Allusion in I Died for Beauty
Allusion Examples in I Died for Beauty:
Text of the Poem
"truth..." See in text (Text of the Poem)
Dickinson’s focus on “truth” and “beauty” recalls the 19th-century English poet John Keats. In Keats’s famous poem “Ode on a Grecian Urn”, Keats meditates on the relationship between beauty and truth—art and human knowledge—and ultimately ends on the note that the two are one in the same. One interpretation of this parallel is that art has the ability to convey aspects of the human experience that science never can. The death of beauty and art would thus mean the death of truth.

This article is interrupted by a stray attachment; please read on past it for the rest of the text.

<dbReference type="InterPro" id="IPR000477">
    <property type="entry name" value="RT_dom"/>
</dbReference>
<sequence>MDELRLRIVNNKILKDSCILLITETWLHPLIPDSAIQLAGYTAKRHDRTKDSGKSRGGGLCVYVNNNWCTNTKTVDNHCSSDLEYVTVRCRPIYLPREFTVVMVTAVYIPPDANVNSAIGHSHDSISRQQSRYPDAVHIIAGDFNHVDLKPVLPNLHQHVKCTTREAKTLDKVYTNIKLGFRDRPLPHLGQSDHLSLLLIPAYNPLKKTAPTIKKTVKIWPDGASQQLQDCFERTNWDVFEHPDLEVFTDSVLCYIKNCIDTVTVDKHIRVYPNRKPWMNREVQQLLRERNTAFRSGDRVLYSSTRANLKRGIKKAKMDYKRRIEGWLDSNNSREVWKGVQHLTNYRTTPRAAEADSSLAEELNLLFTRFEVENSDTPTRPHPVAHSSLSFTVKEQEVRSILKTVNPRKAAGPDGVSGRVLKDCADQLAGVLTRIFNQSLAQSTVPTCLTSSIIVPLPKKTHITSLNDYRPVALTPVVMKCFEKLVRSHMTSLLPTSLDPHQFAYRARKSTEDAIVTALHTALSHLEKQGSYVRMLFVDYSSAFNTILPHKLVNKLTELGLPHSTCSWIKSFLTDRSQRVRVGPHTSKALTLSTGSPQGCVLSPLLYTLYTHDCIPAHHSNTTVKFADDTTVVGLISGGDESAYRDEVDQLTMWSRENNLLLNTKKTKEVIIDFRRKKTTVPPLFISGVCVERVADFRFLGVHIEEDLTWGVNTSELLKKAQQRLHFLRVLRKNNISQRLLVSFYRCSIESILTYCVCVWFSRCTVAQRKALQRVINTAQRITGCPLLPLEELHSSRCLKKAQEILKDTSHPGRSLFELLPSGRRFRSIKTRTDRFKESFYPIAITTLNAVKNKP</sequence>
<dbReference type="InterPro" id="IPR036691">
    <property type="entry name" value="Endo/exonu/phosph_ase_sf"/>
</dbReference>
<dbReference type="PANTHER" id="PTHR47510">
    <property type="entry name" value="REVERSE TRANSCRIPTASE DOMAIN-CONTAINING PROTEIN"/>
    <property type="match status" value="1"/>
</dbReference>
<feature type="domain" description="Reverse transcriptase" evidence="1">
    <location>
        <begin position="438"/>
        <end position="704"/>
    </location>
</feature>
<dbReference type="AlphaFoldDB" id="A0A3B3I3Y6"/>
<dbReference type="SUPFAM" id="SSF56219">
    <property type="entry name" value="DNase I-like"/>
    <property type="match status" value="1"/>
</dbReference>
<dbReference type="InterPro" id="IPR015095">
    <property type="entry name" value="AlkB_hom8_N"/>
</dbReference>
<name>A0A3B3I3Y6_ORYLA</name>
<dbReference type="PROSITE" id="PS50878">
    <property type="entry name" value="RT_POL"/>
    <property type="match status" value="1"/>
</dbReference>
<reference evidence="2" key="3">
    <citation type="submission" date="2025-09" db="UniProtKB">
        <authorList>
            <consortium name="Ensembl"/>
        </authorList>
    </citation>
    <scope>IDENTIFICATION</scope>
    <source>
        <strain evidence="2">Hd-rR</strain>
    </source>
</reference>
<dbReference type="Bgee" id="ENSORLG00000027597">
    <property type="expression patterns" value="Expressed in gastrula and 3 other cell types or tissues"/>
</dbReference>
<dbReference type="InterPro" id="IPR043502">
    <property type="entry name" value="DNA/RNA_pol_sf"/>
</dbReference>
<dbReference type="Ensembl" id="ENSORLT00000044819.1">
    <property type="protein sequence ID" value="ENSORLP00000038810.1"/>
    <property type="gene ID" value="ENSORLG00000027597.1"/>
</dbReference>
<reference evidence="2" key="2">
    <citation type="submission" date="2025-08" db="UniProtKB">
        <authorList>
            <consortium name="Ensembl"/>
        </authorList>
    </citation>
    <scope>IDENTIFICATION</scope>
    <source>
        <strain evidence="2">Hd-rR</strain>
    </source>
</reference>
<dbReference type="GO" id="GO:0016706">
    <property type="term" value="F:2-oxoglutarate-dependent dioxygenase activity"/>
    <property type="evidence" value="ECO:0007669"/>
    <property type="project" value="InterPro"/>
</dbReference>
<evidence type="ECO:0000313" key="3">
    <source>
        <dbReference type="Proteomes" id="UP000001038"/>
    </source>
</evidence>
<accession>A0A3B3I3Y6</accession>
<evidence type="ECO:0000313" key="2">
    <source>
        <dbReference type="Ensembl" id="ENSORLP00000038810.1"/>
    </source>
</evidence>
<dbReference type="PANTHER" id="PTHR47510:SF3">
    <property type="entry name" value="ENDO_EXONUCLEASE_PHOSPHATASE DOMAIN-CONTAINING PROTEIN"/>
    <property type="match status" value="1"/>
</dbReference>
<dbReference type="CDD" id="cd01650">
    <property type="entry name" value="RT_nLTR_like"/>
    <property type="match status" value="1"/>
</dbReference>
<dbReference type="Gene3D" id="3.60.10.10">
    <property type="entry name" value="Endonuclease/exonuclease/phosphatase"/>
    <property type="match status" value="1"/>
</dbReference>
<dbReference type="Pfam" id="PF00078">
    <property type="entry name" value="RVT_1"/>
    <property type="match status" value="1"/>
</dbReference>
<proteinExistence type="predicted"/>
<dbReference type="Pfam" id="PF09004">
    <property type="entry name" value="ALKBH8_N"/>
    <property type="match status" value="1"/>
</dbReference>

"He questioned softly why I failed?..." See in text (Text of the Poem)
Dickinson further develops the allusion to Keats's poem "Ode on a Grecian Urn," which includes the enigmatic line "Beauty is Truth, Truth Beauty."
Dickinson frames the poem, of course, as a death scene, a common motif in her poetry. The implication of the second stanza is that Truth and Beauty are, certainly after death, either equally unimportant or equally important.